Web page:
Petroleum based plastics, the most ubiquitous type of plastic to feature in our daily lives, are made from crude oil. Plastic is a carbon-based “polymer”, meaning that it consists of a long chain of smaller molecular units linked together. To make plastic, oil is refined into petroleum to obtain “monomers”, small molecular units which are then linked together to form a polymer chain. Plastic polymers are usually non-biodegradable, meaning that they do not come apart easily. That means when you throw plastic away, it very slowly breaks up into smaller pieces without degrading back into its constituent molecules (like carbon), and remains intact at microscopic scale. These plastic pieces can have a range of negative health and environmental consequences for both humans and animals.
Image: An example of a polymer chain. Source: http://paleofinance.com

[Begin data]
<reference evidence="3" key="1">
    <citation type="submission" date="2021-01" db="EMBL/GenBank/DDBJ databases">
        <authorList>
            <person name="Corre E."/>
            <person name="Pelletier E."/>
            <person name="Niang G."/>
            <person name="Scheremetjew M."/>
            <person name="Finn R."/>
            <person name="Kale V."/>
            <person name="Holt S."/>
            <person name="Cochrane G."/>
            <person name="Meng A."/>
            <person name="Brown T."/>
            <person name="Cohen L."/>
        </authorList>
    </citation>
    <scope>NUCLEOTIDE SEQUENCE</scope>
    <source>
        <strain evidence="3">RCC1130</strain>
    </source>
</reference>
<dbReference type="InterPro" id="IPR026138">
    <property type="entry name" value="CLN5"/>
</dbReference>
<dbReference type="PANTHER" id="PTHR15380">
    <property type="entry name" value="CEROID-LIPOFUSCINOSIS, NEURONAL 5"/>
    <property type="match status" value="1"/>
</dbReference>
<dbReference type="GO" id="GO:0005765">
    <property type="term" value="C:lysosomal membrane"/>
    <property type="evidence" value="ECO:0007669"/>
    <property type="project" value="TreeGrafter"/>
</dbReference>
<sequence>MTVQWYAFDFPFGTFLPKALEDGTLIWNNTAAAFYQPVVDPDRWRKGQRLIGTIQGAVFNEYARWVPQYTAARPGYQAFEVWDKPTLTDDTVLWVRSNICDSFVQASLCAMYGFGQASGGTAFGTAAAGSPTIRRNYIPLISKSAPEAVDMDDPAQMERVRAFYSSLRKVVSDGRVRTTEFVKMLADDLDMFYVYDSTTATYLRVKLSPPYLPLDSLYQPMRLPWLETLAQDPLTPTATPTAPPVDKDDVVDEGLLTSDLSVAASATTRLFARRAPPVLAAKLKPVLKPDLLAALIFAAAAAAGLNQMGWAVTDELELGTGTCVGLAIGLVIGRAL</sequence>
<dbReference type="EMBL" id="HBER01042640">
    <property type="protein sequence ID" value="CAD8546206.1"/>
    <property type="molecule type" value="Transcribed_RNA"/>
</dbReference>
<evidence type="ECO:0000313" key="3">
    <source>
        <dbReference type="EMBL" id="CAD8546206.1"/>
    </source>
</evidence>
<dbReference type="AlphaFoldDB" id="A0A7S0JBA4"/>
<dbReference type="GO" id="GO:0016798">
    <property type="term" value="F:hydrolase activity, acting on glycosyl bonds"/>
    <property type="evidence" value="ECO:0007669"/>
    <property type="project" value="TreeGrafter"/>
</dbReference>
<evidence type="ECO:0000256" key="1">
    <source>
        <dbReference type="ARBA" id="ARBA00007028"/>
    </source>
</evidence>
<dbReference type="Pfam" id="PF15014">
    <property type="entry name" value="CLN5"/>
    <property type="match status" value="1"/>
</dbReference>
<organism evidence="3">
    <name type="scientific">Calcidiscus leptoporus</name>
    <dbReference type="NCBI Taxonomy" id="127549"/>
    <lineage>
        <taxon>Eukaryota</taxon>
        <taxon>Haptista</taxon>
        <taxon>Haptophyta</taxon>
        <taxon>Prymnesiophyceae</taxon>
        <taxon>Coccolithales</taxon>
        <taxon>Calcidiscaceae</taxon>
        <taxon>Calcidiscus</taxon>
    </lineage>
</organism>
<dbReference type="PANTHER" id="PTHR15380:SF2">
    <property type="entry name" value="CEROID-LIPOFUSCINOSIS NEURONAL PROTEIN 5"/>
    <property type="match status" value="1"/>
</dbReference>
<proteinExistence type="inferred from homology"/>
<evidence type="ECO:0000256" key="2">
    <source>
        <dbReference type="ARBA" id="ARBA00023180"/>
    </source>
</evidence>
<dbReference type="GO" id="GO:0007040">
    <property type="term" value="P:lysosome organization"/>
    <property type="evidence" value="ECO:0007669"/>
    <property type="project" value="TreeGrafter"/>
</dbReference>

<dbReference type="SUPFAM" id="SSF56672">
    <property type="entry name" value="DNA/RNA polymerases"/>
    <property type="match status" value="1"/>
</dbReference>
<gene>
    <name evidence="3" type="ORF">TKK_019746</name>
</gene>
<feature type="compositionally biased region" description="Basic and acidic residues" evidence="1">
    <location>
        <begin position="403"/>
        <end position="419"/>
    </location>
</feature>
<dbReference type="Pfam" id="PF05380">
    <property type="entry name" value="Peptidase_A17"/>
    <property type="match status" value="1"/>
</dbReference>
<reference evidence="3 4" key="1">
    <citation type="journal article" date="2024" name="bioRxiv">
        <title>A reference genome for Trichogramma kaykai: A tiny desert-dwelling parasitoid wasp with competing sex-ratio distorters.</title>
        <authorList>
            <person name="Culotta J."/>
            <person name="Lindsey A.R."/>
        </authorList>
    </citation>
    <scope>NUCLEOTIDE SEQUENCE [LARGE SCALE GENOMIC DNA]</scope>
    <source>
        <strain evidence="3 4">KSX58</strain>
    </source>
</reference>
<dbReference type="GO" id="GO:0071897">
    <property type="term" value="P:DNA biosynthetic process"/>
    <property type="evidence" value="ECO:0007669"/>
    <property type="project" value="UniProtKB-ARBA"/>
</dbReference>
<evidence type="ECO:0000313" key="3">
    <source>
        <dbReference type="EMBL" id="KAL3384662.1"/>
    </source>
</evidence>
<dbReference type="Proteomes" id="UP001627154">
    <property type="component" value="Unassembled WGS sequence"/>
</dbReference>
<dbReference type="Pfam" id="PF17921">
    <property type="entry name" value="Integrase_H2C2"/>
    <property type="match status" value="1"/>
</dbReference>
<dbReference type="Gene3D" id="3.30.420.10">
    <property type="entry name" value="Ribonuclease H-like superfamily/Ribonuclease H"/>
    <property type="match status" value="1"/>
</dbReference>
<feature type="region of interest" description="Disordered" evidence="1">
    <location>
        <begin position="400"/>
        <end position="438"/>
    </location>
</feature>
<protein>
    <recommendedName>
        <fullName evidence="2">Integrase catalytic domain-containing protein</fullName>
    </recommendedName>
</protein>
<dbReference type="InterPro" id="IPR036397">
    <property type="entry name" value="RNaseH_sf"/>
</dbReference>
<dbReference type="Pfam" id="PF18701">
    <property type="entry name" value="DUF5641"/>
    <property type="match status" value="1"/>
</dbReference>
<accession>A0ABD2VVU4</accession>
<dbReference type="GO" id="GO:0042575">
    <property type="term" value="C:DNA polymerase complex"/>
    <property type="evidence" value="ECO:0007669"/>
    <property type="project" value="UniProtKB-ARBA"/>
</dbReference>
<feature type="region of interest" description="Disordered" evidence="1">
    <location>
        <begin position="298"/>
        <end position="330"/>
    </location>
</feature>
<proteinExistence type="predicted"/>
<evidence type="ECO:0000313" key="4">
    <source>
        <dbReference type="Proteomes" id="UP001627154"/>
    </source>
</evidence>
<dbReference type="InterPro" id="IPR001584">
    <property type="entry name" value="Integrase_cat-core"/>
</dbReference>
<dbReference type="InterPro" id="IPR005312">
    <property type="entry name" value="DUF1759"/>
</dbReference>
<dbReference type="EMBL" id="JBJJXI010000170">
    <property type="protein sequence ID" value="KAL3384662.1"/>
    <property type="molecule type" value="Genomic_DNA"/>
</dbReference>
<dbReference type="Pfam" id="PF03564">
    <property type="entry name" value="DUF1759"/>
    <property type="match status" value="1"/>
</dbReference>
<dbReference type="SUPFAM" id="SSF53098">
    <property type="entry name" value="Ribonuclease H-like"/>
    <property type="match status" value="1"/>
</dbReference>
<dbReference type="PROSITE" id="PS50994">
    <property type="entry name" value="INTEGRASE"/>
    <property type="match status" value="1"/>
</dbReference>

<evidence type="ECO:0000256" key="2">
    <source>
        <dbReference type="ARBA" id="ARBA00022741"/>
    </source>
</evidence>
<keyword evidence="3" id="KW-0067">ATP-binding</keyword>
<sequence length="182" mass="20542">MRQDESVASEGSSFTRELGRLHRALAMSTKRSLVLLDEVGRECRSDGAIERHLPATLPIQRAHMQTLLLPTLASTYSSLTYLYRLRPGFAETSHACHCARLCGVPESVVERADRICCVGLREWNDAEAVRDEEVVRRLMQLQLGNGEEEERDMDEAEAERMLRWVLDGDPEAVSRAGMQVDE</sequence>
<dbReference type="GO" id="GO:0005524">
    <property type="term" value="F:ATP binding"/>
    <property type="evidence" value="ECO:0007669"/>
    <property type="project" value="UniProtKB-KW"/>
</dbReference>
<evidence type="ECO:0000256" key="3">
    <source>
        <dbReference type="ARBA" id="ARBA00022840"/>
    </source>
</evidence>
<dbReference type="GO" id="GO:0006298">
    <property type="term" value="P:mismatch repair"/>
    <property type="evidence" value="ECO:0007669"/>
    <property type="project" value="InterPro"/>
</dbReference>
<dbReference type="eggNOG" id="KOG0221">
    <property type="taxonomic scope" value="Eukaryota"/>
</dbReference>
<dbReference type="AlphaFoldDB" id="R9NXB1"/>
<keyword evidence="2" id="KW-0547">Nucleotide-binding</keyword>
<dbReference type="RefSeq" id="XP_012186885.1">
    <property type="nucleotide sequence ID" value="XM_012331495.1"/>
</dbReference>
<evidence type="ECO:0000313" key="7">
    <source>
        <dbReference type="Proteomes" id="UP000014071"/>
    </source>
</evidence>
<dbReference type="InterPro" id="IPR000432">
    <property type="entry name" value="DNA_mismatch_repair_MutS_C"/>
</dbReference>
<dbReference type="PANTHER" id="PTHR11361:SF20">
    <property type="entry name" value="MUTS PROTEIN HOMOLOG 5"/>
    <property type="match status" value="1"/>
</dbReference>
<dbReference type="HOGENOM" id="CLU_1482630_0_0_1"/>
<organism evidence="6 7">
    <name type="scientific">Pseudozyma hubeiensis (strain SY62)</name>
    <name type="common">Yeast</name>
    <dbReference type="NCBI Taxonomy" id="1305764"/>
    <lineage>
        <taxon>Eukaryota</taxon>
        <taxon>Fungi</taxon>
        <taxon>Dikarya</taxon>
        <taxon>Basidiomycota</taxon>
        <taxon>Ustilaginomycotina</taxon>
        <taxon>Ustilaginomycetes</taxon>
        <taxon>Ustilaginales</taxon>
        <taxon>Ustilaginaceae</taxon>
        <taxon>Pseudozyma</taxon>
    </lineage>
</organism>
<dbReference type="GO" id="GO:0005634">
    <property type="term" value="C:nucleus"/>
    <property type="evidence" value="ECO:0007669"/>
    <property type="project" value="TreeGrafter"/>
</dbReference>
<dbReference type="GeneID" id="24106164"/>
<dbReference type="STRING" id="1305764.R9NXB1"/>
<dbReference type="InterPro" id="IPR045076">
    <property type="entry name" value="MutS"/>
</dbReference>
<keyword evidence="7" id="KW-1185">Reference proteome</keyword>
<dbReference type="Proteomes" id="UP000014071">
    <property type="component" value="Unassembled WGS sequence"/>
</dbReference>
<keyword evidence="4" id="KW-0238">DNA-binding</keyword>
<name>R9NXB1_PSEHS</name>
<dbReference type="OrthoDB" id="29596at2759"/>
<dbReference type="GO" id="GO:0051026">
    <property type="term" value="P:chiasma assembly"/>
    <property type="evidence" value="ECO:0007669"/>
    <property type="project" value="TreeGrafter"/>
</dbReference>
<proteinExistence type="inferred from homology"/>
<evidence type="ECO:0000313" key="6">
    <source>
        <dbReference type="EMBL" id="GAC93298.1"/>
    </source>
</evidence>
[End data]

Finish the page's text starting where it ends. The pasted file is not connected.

Biodegradable plastics, as the name suggests, are capable of biodegradation, meaning that they are easily disintegrated through natural processes like bacteria and other living organisms. They break down into carbon dioxide, water and other minerals, thereby avoiding pollution. However, a word of caution; plastics labelled “biodegradable” aren’t necessarily better for the environment. Many plastic products labelled “biodegradable” will quickly break up into smaller pieces, giving the appearance that they will eventually disappear. However, all these products essentially do is break up into microplastics faster than normal plastics. Additionally, other “biodegradable” products may only break down under very specific conditions – for example in industrial composters at temperatures as high as 60 degrees Celsius – conditions rarely met in natural environments. Bioplastics avoid these issues by being generally both biodegradable and environmentally friendly.